Iodine is a substance that can be found in salt and food. Due to contrary belief, iodine deficiency is very much alive, and over 96% of people are deficient. Hypothyroidism is very common, and the highest concentration of iodine is in the thyroid. Simply put, you can not make thyroid hormone without iodine. However, by treating the thyroid with iodine, the cysts also improve. It is essential to acknowledge that thyroid cancer is one of the fastest growing cancers.
Iodine has many functions, but one of the most prevalent is to maintain the typical architecture of glandular tissue. These tissues include the thyroid gland, ovaries, uterus, breasts, prostate, and pancreas. Cysts are the first thing to appear on these tissues when iodine deficiency is present. Iodine used to be very present in food; however the National Health and Nutrition Examination Survey that is done by the United States every ten years that measures the vitamin, mineral, and toxicity level has shown that iodine levels declined over 50%. Throughout this time, when iodine levels are low, we have seen an increase in thyroid illness, hypothyroidism, and Hashimotos.
The thyroid gland is located in the neck. It is part of the endocrine system and is a butterfly-shaped gland that is responsible for hormone release. These hormones are associated with metabolism and the way the human body uses energy. The hormone released is Thyroxine (T4) and consists of four atoms of iodine. The other hormone released is triiodothyronine (T3) which contains three atoms of iodine. These hormones become biologically active and influence the cells and tissues throughout the body.
Common problems associated with T3 and T4 include too much or too little production. Too much is referred to as hyperthyroidism. Hyperthyroidism symptoms include weight loss, heat intolerance, anxiety, and sore or gritty eyes. Too little is known as hypothyroidism. Those impacted by hypothyroidism suffer from tiredness, feeling cold, weight gain, poor concentration, and depression. Hypothyroidism is a more common disorder.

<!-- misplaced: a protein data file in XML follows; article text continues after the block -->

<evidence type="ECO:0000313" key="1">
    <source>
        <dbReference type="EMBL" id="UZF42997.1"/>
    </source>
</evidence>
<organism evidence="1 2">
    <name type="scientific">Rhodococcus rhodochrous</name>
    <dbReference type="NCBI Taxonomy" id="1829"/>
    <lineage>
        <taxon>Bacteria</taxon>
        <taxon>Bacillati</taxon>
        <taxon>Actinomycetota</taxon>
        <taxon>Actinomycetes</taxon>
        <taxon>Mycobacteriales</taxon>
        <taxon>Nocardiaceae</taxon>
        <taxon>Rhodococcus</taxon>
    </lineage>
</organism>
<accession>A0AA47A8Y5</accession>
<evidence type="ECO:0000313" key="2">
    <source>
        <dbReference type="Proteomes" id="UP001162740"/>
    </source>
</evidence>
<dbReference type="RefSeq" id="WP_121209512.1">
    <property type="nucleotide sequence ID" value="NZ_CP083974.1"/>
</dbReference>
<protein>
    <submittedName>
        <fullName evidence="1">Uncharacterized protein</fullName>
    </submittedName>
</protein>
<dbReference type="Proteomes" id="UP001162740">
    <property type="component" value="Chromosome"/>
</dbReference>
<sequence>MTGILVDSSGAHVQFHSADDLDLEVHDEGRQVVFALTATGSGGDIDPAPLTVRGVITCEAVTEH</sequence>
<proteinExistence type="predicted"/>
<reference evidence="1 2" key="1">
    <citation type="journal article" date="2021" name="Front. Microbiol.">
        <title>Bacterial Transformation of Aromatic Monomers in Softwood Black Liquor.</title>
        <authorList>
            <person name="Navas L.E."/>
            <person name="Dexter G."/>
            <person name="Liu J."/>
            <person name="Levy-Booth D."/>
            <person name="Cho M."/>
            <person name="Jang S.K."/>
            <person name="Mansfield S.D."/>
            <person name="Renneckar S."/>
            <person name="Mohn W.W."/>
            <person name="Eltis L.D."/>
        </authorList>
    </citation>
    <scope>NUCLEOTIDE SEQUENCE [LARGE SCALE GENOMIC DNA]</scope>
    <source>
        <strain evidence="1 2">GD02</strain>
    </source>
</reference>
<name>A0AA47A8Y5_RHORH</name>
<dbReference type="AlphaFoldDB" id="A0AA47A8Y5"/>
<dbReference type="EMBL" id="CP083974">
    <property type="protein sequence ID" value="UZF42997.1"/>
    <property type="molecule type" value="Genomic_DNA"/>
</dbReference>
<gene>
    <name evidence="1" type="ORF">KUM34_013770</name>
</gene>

Phase angle is an overall snapshot of cellular health. The higher the phase angle, the more robust an individual’s cellular membrane is, indicating they are able to fight off inflammation and infection better. Those with a poor phase angle tend to have overall poor health and are more susceptible to inflammation, metabolic syndrome, and infections.
Phase angle can be impacted by thyroid disorders if the hormones are not balanced. For example, hypothyroidism causes weight gain, depression, and tiredness. These three combined can lower phase angle. The more weight an individual carries, the more cortisol and fat cells they create. These cells breed inflammation, reducing phase angle. Depression and tiredness make it extremely hard for individuals to exercise and want to live a healthy lifestyle. The reduction of exercise and increase in unhealthy food causes more weight gain, inflammation and can lead to joint pain if left untreated.
We monitor phase angle and inflammation with the InBody 770. This machine uses bioelectric signals to create a report showing an individual’s body composition. The report shows crucial numbers such as intracellular water, extracellular water, percent body fat, lean muscle mass, and more.
THE HUMAN BODY IS AN EXTREMELY DELICATE SYSTEM THAT CAN BE THROWN OFF WITH THE SMALLEST CHANGE. IODINE DEFICIENCIES ARE PREVALENT, AS WELL AS THYROID PROBLEMS. DIETARY CHANGES, EXERCISE, AND POSSIBLE SUPPLEMENTATION (AFTER SPEAKING WITH YOUR HEALTHCARE PROVIDER) COULD HELP INDIVIDUALS WHO SUFFER FROM LOW PHASE ANGLE AND THYROID ISSUES. -KENNA VAUGHN, ACSM-CEP, SENIOR HEALTH COACH
Brownstein, David. â€œIodine: The Most Misunderstood Nutrient.â€ Functional Medicine University. 18 May 2021.Â
Triggiani V, Tafaro E, Giagulli VA, SabbÃ C, Resta F, Licchelli B, Guastamacchia E. Role of iodine, selenium and other micronutrients in thyroid function and disorders. Endocr Metab Immune Disord Drug Targets. 2009 Sep;9(3):277-94. doi: 10.2174/187153009789044392. Epub 2009 Sep 1. PMID: 19594417
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Dr. Alex Jimenez DC, MSACP, CCST, IFMCP*, CIFM*, CTG*
Licensed in Texas & New Mexico